Archaeologists at the Colony of Avalon site in Ferryland have unearthed an artifact that they say dates to the time of George Calvert’s dream of religious freedom in British North America.
The Colony of Avalon Foundation said in a news release the rare finding is a small copper crucifix, 2.8 cm in width, broken at the top but showing a simple representation of Christ on the front and the Virgin Mary and Christ Child on the back.
The artifact will be on display at the Colony of Avalon’s Interpretation Centre, starting July 16.
Archaeologist Dr. Barry Gaulton, field director of the Colony of Avalon and associate professor of archaeology at Memorial University of Newfoundland, said, “As far as artifacts go, this particular object is quite exceptional. The Catholic iconography is unmistakable. As with all archaeological discoveries, the context in which the artifact was found tells us its story.”
The Colony of Avalon said the crucifix was among a collection of ceramics, bones, nails and building debris associated with the construction of a large stone house built for Sir George Calvert, the first Lord Baltimore, in Ferryland.
The construction of the home started sometime after 1623 and was completed before the arrival of Calvert, most of his family and about 40 additional settlers in 1628.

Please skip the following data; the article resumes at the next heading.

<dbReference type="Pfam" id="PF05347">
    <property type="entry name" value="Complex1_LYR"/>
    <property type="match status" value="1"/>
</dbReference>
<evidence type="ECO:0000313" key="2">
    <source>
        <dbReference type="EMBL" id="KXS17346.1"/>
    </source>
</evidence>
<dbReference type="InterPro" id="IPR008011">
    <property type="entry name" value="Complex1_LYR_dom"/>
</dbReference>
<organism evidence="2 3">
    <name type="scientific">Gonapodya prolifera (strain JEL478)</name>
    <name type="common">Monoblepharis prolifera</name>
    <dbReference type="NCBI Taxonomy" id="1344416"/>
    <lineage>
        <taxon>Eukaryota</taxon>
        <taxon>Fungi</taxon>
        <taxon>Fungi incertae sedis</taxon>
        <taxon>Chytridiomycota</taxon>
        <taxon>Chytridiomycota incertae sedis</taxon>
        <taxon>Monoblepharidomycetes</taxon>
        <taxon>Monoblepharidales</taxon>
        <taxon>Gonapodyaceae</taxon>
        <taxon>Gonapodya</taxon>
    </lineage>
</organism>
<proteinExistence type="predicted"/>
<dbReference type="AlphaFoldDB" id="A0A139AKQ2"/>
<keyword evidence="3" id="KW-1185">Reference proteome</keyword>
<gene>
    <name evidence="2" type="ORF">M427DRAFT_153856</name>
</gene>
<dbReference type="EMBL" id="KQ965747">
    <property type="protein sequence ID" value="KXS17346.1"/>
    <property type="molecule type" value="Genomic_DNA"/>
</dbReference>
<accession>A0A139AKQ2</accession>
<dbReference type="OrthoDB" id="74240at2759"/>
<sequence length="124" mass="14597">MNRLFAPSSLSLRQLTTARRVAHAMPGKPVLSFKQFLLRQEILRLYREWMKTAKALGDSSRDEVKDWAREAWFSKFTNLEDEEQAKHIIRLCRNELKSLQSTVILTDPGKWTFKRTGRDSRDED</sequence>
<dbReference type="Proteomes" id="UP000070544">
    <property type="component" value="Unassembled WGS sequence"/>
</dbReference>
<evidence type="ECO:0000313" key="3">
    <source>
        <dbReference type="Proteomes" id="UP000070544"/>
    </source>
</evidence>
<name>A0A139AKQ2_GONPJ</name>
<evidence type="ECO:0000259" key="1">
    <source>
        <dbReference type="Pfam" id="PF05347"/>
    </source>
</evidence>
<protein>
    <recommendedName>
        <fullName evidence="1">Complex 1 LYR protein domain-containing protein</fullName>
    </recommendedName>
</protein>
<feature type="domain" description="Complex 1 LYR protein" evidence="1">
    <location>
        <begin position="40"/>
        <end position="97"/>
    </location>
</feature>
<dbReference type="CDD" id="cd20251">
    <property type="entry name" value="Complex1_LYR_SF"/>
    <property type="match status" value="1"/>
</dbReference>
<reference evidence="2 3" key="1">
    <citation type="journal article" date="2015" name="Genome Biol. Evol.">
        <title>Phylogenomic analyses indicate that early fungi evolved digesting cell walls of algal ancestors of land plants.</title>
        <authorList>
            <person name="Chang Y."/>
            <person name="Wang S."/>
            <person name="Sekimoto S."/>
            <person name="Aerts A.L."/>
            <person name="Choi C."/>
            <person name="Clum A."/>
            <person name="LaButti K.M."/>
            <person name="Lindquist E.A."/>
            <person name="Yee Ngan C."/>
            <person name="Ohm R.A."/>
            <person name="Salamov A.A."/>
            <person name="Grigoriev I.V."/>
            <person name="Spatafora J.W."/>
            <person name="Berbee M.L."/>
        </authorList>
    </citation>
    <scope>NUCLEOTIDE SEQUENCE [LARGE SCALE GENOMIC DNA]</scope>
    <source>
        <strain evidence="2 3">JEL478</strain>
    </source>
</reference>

The crucifix was once owned by a Catholic colonist at Avalon and served as a personal devotional item or as part of a rosary.
The news release says in England, Catholics would be fined, imprisoned, or executed for openly practicing their religious beliefs, but George Calvert had a different vision for his New World colony at Ferryland. It was to be a place where all Christians would enjoy freedom of religion without fear of persecution. These forward-thinking ideas made Calvert’s Newfoundland colony the birthplace of religious toleration in British North America.
The crucifix might have belonged to one of the craftsmen working on Calvert’s house, or the colony’s second governor, the Catholic gentleman Sir Arthur Aston, or even George Calvert himself.
Its discovery was an unforgettable experience for Memorial University undergraduate student Anna Sparrow, who unearthed the crucifix on July 4. “There is so much time, effort and patience involved in excavation, that to find something with such historical significance is incredible,” Sparrow said.
The crucifix is currently being cleaned and conserved by Memorial’s archaeological conservator Donna Teasdale. “The smooth, almost polished, surfaces on the crucifix lead me to believe that it was definitely part of a rosary. It was rubbed repeatedly over a period of time,” said Teasdale.
The Colony of Avalon is a heritage site of international significance. The first permanent settlement at Ferryland was founded on behalf of Lord Baltimore in 1621. He named the colony Avalon. In 1638 war hero Sir David Kirke, his wife Lady Sara Kirke and their family took up residence in Calvert’s “mansion house”. The earlier settlement then became the home of the Kirkes’ “Pool Plantation.”
For more information about the Colony of Avalon, and updates on discoveries, you can visit www.colonyofavalon.ca, www.facebook.com/ColonyOfAvalon or follow @ColonyofAvalon on Twitter.